Circuit Judge Robert Sack [official profile] dissented [PDF text], noting that he agreed with much of the majority opinion but arguing that the case should have gone to trial for prosecutors to justify their need for the phone records. The Second Circuit vacated a February 2005 district court decision [PDF text; JURIST report] granting summary judgment to the Times.

US Attorney Patrick Fitzgerald [official profile] in Chicago requested the phone records after the Times reported in late 2001 that the federal government was about to raid the offices of two Islamic charities with suspected links to terrorism and freeze their assets. After the Times refused to disclose the records, Fitzgerald threatened to subpoena the phone company, leading the Times to file a lawsuit seeking a declaratory judgment blocking Fitzgerald from making that move. AP has more.





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Judge delays fraud trial for UK Enron bankers
Joe Shaulis on August 1, 2006 3:42 PM ET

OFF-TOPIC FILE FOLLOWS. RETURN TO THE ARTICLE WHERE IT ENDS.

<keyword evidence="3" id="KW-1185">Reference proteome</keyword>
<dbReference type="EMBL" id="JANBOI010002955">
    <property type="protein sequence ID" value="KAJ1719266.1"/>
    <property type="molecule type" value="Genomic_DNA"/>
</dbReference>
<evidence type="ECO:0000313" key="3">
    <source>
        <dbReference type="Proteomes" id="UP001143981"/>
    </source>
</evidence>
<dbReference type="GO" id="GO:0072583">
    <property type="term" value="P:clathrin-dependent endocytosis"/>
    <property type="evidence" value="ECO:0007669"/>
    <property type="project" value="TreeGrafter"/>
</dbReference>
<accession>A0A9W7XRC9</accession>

[JURIST] A US magistrate in Houston agreed Tuesday to delay the trial of three former British bankers facing fraud charges related to the Enron scandal [JURIST news archive] so that two of the defendants can hire American lawyers. A trial had been scheduled for Sept. 11, but Magistrate Stephen Smith granted the defendants' request [JURIST report] and ordered the men to update the court on their progress - Giles Darby on Friday and Gary Mulgrew on next Tuesday. The third defendant, David Bermingham, has already hired Dan Cogdell [profile], a criminal defense attorney from Houston.

The defendants, known as the Natwest three, were extradited to the US [JURIST report] to face seven counts of wire fraud [indictment, PDF] each for allegedly entering into a secret agreement with former Enron Chief Financial Officer Andrew Fastow to illegally receive money. While on bail awaiting trial, the defendants must remain in the Southern District of Texas and wear electronic monitoring devices. The Houston Chronicle has more.






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Military hearings begin for US soldiers charged with murdering Iraq detainees
Jaime Jansen on August 1, 2006 2:22 PM ET